Strathspey Fencibles story not to be snuffed at

Strathspey Fencibles story not to be snuffed at

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A George III silver snuff box, presented to “the good Sir James”, who served as an MP for what was then Elginshire and later as MP for Banffshire, is one of the objects of particular interest at an auction being held at the prestigious Woolley & Wallis salerooms in Salisbury next week (Wednesday July 14).

The box, which bears the inscription “Presented by the Western Abernethy Company of Volunteers to James Grant of Birchfield  their Captain”, was presented by the men to Sir James Grant, 8th Baronet of Colquhoun, who raised the Strathspey Battalion of Volunteers in 1798.

The battalion was part of a network of volunteer units raised across the country following the French Revolution when it seemed as though war between France and Great Britain was inevitable.

Sir James, who owned large estates in Strathspey, first raised a voluntary unit, the Grant Fencibles, almost entirely from his tenantry in 1793. Fencibles (from the word defensible), were raised during the late 18th and early 19th centuries, to defend against the threat of invasion during the Seven Years’ War, the American War of Independence, the Napoleonic Wars, and the War of 1812. Generally assigned local duties on patrol or in garrisons, their presence meant the regular army could turn their attention to more offensive operations.

The Grant Fencibles were disbanded six years later.  Grant then raised the Strathspey Battalion of Volunteers which first met in Grantown-on- Spey in 1798. There were two companies, Eastern and Western Abernethy, and Grant became captain of the 80-strong Western Company.

Born in Moray, James Grant succeeded his father as MP for Elginshire in 1761, holding the seat until 1768. In 1783, he was one of the founders of the Royal Society of Edinburgh. He returned to politics in 1790, serving as  MP for Banffshire until 1795, and as Lord Lieutenant of Inverness-shire. He died at the family seat at Castle Grant in 1811 aged 72.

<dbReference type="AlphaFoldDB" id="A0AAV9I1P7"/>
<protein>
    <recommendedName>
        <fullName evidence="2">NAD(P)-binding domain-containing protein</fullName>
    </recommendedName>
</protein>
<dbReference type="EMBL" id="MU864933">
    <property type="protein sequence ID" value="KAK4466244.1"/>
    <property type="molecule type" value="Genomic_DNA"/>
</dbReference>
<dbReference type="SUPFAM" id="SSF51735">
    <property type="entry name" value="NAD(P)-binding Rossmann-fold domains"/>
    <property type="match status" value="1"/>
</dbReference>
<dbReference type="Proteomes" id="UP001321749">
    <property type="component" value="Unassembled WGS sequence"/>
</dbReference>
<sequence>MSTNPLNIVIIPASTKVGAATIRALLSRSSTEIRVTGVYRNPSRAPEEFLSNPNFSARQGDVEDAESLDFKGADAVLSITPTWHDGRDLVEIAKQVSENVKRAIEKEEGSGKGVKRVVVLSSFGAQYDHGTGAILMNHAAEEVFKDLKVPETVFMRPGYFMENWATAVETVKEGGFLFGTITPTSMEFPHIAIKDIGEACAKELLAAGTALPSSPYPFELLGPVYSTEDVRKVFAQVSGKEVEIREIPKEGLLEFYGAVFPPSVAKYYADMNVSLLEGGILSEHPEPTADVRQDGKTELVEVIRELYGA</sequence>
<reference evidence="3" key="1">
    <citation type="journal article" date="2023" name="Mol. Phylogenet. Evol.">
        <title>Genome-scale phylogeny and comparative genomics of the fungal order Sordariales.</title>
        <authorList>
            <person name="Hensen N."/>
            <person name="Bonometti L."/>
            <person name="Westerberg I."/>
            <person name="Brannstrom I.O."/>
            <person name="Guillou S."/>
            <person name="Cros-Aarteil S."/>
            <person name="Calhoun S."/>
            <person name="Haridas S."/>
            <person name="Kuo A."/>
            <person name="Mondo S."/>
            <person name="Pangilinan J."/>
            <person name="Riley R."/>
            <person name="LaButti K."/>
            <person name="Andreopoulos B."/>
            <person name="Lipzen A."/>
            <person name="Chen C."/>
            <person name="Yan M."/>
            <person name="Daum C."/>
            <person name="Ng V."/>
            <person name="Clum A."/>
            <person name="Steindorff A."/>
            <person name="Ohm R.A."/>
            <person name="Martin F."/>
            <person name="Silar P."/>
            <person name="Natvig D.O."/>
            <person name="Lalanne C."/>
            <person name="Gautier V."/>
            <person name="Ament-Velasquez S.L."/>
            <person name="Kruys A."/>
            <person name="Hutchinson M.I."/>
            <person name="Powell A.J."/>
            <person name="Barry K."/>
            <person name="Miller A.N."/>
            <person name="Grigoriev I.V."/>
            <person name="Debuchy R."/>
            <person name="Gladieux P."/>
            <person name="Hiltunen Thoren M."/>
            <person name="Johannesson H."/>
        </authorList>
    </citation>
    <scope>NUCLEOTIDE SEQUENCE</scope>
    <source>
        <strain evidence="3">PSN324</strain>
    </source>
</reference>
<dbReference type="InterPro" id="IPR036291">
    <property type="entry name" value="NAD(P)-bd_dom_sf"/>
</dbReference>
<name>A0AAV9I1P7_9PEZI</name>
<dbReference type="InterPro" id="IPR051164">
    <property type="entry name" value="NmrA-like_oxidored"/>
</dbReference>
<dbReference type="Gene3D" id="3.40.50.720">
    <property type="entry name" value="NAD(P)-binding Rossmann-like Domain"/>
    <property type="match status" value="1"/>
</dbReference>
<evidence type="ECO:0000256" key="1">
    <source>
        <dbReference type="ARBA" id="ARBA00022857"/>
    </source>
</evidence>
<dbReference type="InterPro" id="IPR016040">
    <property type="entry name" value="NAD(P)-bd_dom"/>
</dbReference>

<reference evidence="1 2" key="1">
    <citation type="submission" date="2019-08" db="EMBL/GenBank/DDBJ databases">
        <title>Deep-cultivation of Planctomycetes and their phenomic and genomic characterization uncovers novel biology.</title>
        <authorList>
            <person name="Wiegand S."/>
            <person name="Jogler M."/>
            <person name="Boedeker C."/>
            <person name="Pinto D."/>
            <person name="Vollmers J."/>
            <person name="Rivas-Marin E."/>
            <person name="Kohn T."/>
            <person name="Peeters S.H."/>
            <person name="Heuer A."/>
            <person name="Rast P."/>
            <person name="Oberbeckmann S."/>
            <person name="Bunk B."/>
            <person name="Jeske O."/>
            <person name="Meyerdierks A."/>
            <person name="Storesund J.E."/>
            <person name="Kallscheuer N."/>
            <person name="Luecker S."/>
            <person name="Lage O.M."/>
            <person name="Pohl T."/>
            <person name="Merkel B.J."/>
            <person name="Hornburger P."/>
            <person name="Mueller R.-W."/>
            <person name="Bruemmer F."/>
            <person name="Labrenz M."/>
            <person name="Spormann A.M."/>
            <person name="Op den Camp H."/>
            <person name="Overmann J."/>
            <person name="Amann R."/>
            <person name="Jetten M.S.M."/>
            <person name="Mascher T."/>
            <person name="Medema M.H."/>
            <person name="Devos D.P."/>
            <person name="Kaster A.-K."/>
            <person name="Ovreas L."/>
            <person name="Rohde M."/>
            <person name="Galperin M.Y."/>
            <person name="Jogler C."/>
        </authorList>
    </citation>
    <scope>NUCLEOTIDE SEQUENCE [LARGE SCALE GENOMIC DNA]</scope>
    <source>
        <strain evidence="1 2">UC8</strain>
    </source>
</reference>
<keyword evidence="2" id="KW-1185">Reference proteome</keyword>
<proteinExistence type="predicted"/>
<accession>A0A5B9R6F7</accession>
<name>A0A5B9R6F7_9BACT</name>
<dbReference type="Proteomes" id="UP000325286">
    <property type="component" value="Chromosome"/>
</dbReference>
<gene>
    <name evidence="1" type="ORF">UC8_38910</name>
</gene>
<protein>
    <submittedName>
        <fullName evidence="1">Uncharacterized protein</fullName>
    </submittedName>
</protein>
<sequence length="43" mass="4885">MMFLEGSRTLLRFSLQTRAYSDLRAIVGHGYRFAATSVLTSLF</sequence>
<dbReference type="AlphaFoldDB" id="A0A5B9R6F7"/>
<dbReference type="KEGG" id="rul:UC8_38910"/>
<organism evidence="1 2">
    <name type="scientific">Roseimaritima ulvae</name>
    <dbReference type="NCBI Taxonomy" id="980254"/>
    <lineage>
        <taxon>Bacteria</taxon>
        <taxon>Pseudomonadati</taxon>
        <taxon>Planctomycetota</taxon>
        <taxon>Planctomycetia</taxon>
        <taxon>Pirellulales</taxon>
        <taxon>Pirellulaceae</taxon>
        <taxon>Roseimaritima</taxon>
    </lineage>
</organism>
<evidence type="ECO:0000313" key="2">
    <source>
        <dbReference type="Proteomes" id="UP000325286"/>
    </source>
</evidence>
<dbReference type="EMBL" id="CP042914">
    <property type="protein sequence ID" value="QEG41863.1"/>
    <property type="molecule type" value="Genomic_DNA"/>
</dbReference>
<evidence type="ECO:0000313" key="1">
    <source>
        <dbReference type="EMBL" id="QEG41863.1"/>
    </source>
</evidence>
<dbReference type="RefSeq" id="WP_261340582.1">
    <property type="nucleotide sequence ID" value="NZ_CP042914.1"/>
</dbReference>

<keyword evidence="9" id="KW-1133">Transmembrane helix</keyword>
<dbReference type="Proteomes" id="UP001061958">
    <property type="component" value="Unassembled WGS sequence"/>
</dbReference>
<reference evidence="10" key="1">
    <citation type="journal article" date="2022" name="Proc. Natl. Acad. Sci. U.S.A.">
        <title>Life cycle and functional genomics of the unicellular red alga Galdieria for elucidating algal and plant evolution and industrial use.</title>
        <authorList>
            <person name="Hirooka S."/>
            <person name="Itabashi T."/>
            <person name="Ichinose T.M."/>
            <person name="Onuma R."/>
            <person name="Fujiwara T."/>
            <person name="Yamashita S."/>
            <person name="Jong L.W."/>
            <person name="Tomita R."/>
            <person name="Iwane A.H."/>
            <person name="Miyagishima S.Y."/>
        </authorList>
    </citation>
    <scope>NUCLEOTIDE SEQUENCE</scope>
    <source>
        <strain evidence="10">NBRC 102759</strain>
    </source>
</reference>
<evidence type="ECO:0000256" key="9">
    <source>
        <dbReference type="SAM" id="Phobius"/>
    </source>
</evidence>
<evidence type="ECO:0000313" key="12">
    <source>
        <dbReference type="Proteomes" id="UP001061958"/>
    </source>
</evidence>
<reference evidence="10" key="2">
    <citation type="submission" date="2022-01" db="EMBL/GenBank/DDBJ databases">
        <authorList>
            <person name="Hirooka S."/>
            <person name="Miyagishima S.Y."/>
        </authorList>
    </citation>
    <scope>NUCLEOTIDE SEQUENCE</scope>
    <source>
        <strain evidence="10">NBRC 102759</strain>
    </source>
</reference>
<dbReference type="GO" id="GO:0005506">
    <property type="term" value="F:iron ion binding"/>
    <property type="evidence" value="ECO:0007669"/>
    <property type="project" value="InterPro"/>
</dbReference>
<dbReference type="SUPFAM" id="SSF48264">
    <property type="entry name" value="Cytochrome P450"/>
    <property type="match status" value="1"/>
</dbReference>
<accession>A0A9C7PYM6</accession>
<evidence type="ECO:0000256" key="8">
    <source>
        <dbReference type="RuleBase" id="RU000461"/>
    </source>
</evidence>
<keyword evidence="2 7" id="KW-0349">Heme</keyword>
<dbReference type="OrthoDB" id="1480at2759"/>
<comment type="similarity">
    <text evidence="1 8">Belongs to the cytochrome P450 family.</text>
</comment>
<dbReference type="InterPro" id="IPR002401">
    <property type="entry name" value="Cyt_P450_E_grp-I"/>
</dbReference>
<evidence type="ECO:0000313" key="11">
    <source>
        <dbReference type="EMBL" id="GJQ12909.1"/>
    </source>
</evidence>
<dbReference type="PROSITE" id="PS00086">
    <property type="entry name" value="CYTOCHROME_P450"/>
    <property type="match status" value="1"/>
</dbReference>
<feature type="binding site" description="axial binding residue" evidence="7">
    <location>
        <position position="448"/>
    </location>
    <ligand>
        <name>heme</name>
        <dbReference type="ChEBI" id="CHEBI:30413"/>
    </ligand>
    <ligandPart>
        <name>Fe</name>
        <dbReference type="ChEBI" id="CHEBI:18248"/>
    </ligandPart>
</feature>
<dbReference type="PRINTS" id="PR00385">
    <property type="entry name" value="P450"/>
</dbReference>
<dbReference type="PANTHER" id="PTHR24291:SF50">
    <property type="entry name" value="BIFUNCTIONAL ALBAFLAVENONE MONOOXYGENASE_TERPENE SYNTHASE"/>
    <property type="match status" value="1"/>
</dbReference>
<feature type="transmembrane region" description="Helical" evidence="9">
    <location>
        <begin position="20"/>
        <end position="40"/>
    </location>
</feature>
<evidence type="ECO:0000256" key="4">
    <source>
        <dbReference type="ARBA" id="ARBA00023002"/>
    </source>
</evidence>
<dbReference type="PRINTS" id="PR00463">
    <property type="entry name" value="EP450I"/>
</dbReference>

The snuff box, made by Alexander Gardner and Co of Edinburgh in 1802, is valued at between £2,000-£3,000. It is one of 24 snuff boxes from the Lion Collection, a grouping which categorises some of the most interesting, rare, and varied examples of antique British silver boxes, which will go under the hammer at the two-day auction on July 13 and 14.

Another item from the Lion Collection, an 18th century Scottish provincial snuff mull, made by Robert Anderson of Inverness around 1760 and valued at £800-£1200 is also for sale.

The auction features several other notable Scottish lots, including a George III silver

soup tureen, valued at £3,000-£4,000, which bears the crest of St Clair, Earls of Rosslyn is also up for auction.  The family owns Rosslyn Chapel, made famous in Dan Brown’s book The Da Vinci Code.

Curling fans might also be interested in a Scottish silver-mounted hardstone inkwell in the shape of a curling stone with a hinged handle which slides aside to show the well. The Victorian novelty item, bearing a crest attributed to Bendyshe, Cramer, Doran and more is inscribed “From G and F.C”. Measuring just 7.3cm (just under 3in) it goes on sale with a valuation of between £200-£300. For information on how to bid online or by telephone for the Silver & Objects of Vertu auction on July 13 & 14, visit